Electrical and Electronics Engineering Institute

University of the Philippines - Diliman

Early warning system for landslide prediction

With the multiple landslides that occur in the Philippines, slope failures have caused considerable damage, destruction of property and loss of lives. The ability to monitor slope movements in timely fashion is an integral component of a warning system that will inform the people of possible slope failures – giving them adequate lead time to relocate to a safer place.

To address this objective, a team of researchers from the Electrical and Electronics Engineering Institute of the University of the Philippines Diliman (EEEI-UPD) has developed a locally designed landslide sensor to observe movements underneath unstable slopes. In particular, the sensing system represents alternative instrumentation for measuring slope deformation and soil-water status in near real-time. The landslide monitoring system is composed of a sensor column array that is installed vertically into the slope up to 40m in depth. The sensor column consists of pipe segments – each segment containinga tri-axial accelerometer for tilt measurements and a capacitive type sensor for soil moisture measurements. “Measurements taken in each segment are accessed via Controller Area Network (CAN), similar to those used in automotive applications,” they explain. “The data from the sensor columns are sent wirelessly via available cellular base stations to a database for processing and interpretation.” The new sensors have undergone design for manufacturability (DFM) study and are currently being mass-produced by local manufacturers.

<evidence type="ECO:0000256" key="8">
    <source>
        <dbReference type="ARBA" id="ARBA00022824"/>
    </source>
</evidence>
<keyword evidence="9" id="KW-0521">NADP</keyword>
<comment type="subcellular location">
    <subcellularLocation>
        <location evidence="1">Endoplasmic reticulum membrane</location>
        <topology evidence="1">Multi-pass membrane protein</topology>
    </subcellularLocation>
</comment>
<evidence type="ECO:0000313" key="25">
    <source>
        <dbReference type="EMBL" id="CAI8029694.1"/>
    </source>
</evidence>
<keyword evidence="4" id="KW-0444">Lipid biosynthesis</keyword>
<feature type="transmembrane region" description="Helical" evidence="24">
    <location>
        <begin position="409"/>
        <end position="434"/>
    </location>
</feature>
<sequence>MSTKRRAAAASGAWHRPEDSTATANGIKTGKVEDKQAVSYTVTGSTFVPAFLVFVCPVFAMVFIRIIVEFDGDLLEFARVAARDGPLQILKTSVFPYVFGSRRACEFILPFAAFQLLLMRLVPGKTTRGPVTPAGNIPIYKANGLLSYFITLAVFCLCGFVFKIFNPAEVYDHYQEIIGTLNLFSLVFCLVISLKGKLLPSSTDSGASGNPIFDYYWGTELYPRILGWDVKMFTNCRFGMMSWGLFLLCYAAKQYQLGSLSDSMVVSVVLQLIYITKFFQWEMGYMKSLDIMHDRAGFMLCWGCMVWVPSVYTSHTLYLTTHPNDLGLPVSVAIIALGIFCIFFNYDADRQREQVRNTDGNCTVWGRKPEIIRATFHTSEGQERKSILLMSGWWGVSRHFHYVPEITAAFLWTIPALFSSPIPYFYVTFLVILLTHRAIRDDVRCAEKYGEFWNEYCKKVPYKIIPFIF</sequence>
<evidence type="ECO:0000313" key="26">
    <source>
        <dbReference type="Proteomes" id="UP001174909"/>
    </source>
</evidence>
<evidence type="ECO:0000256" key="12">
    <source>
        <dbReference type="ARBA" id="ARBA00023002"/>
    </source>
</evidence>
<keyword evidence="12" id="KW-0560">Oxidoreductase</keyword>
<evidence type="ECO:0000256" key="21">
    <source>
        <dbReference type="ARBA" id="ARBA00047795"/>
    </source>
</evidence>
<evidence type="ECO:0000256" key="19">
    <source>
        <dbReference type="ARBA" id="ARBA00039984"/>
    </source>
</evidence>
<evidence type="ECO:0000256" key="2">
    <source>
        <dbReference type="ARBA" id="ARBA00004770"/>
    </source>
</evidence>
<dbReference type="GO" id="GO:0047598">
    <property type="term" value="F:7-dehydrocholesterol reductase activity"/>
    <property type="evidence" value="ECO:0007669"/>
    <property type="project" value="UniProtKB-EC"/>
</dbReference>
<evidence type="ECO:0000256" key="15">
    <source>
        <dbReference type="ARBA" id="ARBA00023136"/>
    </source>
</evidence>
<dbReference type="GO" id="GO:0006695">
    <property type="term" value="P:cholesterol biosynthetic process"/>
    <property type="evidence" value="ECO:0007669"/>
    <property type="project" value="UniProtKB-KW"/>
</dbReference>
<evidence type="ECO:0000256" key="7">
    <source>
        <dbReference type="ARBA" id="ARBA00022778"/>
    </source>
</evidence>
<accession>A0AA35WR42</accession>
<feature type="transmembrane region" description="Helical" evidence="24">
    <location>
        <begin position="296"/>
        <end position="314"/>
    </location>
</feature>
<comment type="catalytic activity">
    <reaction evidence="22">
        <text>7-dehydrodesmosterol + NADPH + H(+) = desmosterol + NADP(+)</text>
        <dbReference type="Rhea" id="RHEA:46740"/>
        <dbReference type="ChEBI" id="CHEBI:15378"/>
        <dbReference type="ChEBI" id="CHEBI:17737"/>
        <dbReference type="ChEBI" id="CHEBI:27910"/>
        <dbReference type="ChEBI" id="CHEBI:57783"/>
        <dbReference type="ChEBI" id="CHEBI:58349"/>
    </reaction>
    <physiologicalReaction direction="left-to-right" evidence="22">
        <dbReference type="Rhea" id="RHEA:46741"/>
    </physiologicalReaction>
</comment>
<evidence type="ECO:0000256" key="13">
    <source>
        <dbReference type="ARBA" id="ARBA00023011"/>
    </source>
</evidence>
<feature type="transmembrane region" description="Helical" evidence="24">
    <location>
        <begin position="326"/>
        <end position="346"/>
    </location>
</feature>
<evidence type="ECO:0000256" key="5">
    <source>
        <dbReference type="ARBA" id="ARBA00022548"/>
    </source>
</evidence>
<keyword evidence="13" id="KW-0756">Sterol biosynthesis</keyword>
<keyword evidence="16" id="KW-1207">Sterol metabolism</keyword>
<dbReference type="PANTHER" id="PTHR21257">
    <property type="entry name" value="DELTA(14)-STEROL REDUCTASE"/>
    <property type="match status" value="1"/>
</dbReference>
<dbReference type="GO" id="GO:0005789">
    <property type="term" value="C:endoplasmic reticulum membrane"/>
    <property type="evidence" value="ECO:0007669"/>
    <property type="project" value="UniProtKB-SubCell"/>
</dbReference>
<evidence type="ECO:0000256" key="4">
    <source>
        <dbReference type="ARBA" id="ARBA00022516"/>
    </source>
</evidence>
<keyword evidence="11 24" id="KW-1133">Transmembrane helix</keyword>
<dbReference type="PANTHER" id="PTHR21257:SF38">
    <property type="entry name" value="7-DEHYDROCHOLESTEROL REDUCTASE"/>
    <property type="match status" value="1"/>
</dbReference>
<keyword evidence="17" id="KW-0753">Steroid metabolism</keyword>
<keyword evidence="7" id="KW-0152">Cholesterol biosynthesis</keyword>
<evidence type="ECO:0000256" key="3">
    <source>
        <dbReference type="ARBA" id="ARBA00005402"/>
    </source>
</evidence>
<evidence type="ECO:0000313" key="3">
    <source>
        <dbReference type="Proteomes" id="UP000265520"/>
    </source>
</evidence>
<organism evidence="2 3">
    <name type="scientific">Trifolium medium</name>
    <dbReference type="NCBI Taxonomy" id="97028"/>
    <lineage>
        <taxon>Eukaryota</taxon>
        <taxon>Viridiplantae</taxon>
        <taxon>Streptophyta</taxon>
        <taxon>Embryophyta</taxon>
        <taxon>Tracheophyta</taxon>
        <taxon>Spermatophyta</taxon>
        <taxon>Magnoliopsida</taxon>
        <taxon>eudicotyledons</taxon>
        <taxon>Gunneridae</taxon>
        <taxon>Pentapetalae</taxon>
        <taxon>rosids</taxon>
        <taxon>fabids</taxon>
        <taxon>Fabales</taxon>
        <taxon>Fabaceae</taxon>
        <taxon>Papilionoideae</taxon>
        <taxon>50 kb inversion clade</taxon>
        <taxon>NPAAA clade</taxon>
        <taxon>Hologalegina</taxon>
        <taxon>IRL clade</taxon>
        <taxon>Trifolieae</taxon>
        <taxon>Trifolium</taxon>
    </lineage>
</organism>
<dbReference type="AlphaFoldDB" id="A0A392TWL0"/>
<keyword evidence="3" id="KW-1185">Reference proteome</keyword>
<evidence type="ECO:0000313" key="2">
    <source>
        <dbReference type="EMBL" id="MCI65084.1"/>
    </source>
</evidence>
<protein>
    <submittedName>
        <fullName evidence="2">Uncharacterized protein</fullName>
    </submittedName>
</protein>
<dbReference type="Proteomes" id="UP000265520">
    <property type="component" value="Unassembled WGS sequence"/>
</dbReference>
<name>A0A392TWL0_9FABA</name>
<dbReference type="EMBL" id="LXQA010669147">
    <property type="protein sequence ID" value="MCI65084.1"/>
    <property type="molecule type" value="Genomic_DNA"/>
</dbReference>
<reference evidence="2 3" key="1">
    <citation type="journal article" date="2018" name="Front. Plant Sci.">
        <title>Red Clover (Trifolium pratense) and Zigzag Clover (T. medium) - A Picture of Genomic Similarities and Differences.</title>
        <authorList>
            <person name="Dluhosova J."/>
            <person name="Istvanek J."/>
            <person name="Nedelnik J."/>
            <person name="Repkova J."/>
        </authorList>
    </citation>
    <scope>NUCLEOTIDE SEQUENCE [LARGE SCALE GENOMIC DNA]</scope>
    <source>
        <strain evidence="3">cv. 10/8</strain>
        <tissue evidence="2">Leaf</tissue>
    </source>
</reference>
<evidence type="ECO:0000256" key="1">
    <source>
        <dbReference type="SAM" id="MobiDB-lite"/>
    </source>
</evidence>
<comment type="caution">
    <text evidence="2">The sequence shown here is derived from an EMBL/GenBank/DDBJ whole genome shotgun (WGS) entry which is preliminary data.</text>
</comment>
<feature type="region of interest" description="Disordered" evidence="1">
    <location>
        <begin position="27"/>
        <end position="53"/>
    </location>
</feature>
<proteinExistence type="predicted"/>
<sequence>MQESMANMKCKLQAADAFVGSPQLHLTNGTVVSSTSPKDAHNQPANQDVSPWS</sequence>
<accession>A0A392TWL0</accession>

Funded by the Department of Science and Technology (DOST) and the University of the Philippines Diliman, the project is expected to benefit areas affected by the particular slope with a high risk of rain-induced landslides. These sites will include communities where certain landslide engineering mitigation is not practical and permanent evacuation is the last option. “Since the target communities are expected to be the ones operating and maintaining the sensors upon completion of the project, we’re conducting seminars and trainings to prepare the community for the technology transfer,” says the team.

For more information about the project, please contact Mr. Earl Anthony V. Mendoza, Chief Science Research Specialistor Dr.Joel S. Marciano, Jr., Project Leader.